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Extent of Jurisdiction

Pobre v. Gonong, et. al.,


GR No. L-60575, March 16, 1987

FACTS:
After the death of Bonifacio Pobre and later, Teresa Blanco, all properties left by
them intestate, consisting of 35 parcels of untitled agricultural lands, were inherited by
Maxima Pobre de Quianzon and Jovita Pobre. Maxima died without any issue and without
any will. Thus, Jovita inherited the entire estate of her sister, Maxima.

Upon the death of Jovita, Petitioner Francisco E. Pobre, Private Respondent


Iluminada Pobre Llanes, Violeta Pobre, Cresencio Pobre, who are all children of the late
Isidoro Pobre, (half-brother of Jovita and Maxima) became the surviving heirs of the
intestate estate of Jovita as they were the latter's nephews and nieces.

Petitioner Francisco filed a Petition for Letters of Administration to be the


administrator of the intestate estate of Maxima and Jovita, and that the said estates be
settled and distributed among their legal heirs.

Respondent Iluminada, assisted by her husband, Felix G. Llanes, filed her


opposition to the Petition. She alleged that Jovita had disposed all of her properties before
her death and Respondent spouses Llanes, acquired by purchase from Jovita parcels 3,
5, 6, 8, 10, 11, 12, 13, 19, 22, 23 (to the extent of 1/3 of the whole only) and parcels 25,
26, 27, and 32, in the Inventory of Properties co-owned by Maxima and Jovita.

The lower court granted the petition and appointed Francisco as administrator of
the estates. The latter then submitted to the Court an Inventory and Appraisal of the Real
and Personal Estate of the decedents Maxima and Jovita.

A Motion for Reconsideration was filed by Respondent Iluminada who insisted that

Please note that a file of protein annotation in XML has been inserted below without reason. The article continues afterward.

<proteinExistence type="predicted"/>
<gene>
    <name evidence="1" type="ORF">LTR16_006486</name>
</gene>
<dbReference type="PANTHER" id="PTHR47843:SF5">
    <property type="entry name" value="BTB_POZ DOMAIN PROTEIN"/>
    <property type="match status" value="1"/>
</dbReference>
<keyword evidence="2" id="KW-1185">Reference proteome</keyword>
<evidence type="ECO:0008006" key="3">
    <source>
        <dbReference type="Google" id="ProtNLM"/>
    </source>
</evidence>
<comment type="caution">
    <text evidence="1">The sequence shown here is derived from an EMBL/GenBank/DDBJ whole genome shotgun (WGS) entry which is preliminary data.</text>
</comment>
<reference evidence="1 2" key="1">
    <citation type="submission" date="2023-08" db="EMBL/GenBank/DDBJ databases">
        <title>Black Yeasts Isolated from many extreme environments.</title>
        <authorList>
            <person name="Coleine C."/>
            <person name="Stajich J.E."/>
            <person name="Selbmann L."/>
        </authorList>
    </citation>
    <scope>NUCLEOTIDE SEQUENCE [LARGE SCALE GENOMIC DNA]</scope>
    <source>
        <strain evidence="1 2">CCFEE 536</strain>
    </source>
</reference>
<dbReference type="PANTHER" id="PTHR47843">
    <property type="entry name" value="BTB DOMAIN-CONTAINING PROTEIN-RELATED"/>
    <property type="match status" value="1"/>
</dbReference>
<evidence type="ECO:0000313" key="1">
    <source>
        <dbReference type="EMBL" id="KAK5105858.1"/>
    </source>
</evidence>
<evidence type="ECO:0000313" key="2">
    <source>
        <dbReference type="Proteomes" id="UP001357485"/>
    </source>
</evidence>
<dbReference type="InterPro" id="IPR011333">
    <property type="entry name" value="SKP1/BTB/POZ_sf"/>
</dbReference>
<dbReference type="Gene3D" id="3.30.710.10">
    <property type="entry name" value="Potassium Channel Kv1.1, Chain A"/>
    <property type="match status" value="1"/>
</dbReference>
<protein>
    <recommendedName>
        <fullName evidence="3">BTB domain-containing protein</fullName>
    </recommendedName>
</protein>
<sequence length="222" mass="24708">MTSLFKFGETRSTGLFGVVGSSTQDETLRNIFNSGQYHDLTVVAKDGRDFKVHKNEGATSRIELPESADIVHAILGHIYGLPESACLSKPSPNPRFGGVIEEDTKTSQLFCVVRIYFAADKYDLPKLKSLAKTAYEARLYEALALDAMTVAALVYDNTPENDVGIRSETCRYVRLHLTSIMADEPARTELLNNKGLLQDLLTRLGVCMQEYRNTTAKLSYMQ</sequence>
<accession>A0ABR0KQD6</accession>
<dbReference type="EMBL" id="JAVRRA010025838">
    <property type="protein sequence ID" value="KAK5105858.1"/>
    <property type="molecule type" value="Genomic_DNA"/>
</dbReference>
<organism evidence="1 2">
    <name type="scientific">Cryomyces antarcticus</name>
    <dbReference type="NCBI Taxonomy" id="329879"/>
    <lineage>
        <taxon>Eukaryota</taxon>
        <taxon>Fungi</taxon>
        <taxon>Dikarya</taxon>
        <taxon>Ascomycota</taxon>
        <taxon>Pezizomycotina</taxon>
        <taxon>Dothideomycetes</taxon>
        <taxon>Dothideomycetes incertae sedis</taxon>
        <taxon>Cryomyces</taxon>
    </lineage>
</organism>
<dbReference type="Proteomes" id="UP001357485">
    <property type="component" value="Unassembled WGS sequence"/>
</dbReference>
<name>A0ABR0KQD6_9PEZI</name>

they are the legal owners and possessors of the real properties in the Inventory to the
extent of one-third of the whole of the real properties in question.

Francisco disputed the claim of Iluminada Llanes regarding the ownership and
possession of the properties in question contending that the instruments of sale and
donation in favor of the Llaneses are fictitious; that the lot claimed by respondents Llanes
is titled under an OCT still registered in the name of Teresa Blanco; and that the properties
allegedly sold by the late Jovita to the Llaneses were not exclusive properties of Jovita,
as the same were owned by Teresa Blanco.
Respondent Iluminada filed a Motion to Exclude from the administration of
Petitioner the properties being claimed by her.

Respondent Judge then ruled in favor of Respondent Iluminada, and stated that
respondents Llanes have been in actual possession under claim of ownership of the
properties in question in the Inventory. He ordered, therefore, that these properties be
excluded from the inventory under administration, and maintained the possession
asserted by Iluminada Llanes.

ISSUE:
May the probate court exclude the questioned properties from the inventory?

RULING:
Yes. Respondent Judge provisionally passed upon the question of exclusion of
property from the Inventory. His conclusions regarding the ownership of said properties
are not final but provisional.

The probate court "may" provisionally pass upon the question of exclusion. The
obvious reason is the probate court's limited jurisdiction and the principle that questions
of title or ownership, which result to inclusion in or exclusion from the inventory of
property, can only be settled in a separate action.

The final determination of the ownership of the properties is not to be made in an


Intestate Proceeding, but in a separate Civil Action. The exclusion in the intestate
proceeding is merely an interlocutory order, because the question of title of the properties
excluded from the Inventory of the Administrator cannot be determined by the intestate
court.

Furthermore, the general rule is that question of title to property cannot be passed
upon in a testate or intestate proceeding. However, when the parties are all heirs of the
decedent, it is optional upon them to submit to the probate court the question of title to
property and, when so submitted, the probate court may definitely pass judgment thereon.